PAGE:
Crerative Women’s Circles (Circulos de Creativas) have been growing in Latin America to the degree that more and more women enter the industry and demand equality with men in their number, positions and salaries. But it doesn’t stop there. The ladies have gone beyond demanding their rights by setting examples of organization and drive in regional creativity, according to what may be learned from the debates in the most recent edition of FIAP Face to Face Webinar, “Connecting the creatives of Latin America: A look at Innovation and Creativity.”
The meeting, held within the Ibero-American Festival of Creativity, #FIAP2023, is the first round of Creative Circles and other creative conferences in the region. The second will be next May 9.
This round had the participation of Favio Encinas, executive creative director and founding partner of Rock and Roll and director of the Bolivian School of Creatives; Nelson Moya, DGC associate of Havas Costa Rica and member of the Community of Commercial Communications Companies of Costa Rica; Beca Amagada, senior creative copywriter of McCann MW and of the Creative Women’s Circles in Chile; Belen Arregui, president of the Creative Women’s Circle of Ecuador; Pancho Gonzalez, co-founder & chief creative officer of Inbrax and president of the Committee of Digital Creativity at IAB Chile; Virgilio Flores, creative director of Alma DDB and president of US. Creatiive Circles; and May Vera, social media lead at Selva Buenos Aires and founder of the Creative Women’s Circle of Argentina. Moderation of the organization is a function of Mara Fernandez, associate editor and senior director of PRODU.
“It’s not just a question of whether you’re a woman or a man, but rather something more global…What we do with Creative Women’s Circles at the level of Chile is to keep motivating students by means of talks, hold marches of female creatives, take a census that helps us visualize our audience. Meanwhile the dynamic changes going on in our country influence other circles elsewhere to keep up their development and move it right along,” Amagada said.
These Creative Women’s Circles are very well structured. They take censuses to see in numbers and in real data what is happening in their countries, and they give a lot of importance to training creative women..
“We’ve done so much with universities, starting with the education model and what girls study to be able to launch their careers while visualizing their future fortunes to inspire them. We have also done many things like webinars, we’ve brought in female creatives not only from advertising but from many other creative walks of life. We have also brought in creative directors to strengthen the portfolios of young women so they can keep climbing the ladder of success. And always, always trying to do it in such a constructive way that it helps us inspire those who are still studying,” said Arregui, president of the Creative Women’s Circle in Ecuador.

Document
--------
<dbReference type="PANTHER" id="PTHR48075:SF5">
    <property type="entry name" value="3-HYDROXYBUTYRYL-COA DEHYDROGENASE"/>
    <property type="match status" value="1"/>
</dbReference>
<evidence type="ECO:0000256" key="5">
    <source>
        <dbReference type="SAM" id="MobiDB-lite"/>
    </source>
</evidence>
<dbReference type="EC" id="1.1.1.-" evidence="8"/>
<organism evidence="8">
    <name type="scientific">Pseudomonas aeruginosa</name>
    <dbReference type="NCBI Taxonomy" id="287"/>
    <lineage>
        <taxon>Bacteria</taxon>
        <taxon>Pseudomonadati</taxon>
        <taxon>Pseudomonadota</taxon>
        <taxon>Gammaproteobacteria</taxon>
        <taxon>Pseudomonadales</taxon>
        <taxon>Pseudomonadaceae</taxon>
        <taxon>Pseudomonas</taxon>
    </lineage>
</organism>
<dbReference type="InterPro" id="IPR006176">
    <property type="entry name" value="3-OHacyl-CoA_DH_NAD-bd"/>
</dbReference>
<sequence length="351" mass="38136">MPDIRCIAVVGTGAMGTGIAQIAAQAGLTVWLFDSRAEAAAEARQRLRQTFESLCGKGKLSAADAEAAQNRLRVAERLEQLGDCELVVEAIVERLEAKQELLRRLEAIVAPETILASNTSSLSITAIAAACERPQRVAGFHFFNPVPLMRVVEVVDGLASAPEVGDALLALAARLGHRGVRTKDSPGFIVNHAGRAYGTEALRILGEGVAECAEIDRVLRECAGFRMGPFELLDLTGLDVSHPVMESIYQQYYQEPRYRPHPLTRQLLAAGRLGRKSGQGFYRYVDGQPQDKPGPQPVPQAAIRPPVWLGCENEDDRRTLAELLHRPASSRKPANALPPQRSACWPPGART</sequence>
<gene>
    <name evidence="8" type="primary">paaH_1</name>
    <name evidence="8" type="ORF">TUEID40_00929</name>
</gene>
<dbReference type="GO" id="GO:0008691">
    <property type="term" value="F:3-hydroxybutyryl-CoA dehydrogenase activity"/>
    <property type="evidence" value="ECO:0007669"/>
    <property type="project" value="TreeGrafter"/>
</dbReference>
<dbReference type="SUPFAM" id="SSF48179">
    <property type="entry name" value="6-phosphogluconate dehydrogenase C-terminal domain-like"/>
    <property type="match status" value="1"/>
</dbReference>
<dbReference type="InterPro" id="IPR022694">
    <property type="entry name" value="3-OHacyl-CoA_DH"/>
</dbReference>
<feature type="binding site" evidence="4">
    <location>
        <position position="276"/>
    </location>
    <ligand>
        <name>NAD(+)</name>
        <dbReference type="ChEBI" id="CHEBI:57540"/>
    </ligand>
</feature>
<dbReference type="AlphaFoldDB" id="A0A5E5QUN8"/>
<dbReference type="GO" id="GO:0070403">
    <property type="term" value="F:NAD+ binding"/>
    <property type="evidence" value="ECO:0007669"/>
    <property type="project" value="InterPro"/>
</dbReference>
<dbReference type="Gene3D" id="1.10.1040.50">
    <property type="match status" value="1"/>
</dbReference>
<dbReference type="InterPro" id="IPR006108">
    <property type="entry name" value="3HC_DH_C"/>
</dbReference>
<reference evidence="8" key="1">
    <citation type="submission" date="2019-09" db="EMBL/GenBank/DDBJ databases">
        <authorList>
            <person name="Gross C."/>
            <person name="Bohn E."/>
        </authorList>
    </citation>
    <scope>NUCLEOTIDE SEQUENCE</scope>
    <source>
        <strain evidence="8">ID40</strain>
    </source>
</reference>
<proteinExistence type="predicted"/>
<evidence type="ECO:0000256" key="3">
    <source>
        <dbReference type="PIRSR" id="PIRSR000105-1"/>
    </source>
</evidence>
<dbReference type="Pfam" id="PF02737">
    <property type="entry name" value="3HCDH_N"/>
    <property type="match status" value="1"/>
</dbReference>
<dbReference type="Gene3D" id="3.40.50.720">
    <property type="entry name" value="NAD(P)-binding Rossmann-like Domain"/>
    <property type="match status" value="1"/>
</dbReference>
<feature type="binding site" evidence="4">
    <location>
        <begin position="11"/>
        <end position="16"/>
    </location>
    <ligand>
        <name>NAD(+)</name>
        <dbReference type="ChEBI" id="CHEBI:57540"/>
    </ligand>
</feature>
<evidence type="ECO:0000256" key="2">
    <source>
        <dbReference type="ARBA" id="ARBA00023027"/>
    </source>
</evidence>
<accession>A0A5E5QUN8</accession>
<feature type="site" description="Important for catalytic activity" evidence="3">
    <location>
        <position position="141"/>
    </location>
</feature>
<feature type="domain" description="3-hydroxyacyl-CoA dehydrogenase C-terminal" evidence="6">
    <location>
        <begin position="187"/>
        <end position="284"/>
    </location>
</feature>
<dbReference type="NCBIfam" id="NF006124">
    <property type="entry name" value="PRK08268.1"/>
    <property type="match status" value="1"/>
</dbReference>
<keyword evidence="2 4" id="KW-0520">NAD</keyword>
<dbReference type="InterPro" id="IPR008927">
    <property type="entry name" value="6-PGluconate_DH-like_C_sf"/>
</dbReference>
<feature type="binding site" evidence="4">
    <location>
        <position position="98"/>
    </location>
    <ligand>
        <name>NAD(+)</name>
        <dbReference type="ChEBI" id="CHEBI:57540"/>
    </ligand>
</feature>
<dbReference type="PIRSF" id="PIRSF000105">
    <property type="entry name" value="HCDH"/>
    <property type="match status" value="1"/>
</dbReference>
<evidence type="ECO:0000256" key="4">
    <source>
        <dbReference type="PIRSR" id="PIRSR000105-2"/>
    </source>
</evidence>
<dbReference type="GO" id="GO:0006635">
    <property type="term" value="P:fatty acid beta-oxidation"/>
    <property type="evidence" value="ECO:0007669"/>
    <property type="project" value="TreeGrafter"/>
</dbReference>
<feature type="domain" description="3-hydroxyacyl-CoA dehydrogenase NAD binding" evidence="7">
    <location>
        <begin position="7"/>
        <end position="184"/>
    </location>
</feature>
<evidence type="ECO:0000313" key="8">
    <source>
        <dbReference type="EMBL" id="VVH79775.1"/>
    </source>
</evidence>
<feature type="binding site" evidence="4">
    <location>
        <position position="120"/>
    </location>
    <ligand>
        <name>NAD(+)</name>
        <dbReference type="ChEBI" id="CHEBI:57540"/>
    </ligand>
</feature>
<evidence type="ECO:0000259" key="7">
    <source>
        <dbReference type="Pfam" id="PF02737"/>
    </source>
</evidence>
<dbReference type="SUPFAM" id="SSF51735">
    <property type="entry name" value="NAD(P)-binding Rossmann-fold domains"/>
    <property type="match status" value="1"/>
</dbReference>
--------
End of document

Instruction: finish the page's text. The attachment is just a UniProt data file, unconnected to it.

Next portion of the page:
“Encinas, Moya and Gonzalez recognized the effort and the success these creative women have had in their countries, while for them the creation of these networks has “failed with success.” Neither in Bolivia nor in Chile nor in Costa Rica do the usual Creative Circles exist.
But the Creative Women’s Circle began exactly two years ago and in one month it was organized. It hasn’t stopped. ever since. I believe that happened because they had a pretty clear notion about which subjects and problems to tackle and this meant they began work with a consistency and coherence that led them to build something that has been supremely solid and serves as a real reference,” Encinas said.
Moya also pointed to the Creative Women’s Circle of his country, Costa Rica. “It seems to me very important that it’s not just a case of putting women in worthy positions, but of the total equality I’ve seen at least in the principal agencies of my country, where they have adopted a much more businesslike responsibility, so to speak, of an equality of positions, an equality of salaries.”
“For me it’s an example at a regional level of how much more has been activated in recent times,” said Flores with reference to the Creative Women’s Circles of LatAm. He noted the role of education in the regional development of creativity and innovation: “Education is key..”
From the Creative Circle USA, Flores spoke of the various projects meant to stimulate creative talent. “I believe that basically it’s a question of how we can, from every angle of training and experience, help those with talent get ahead..”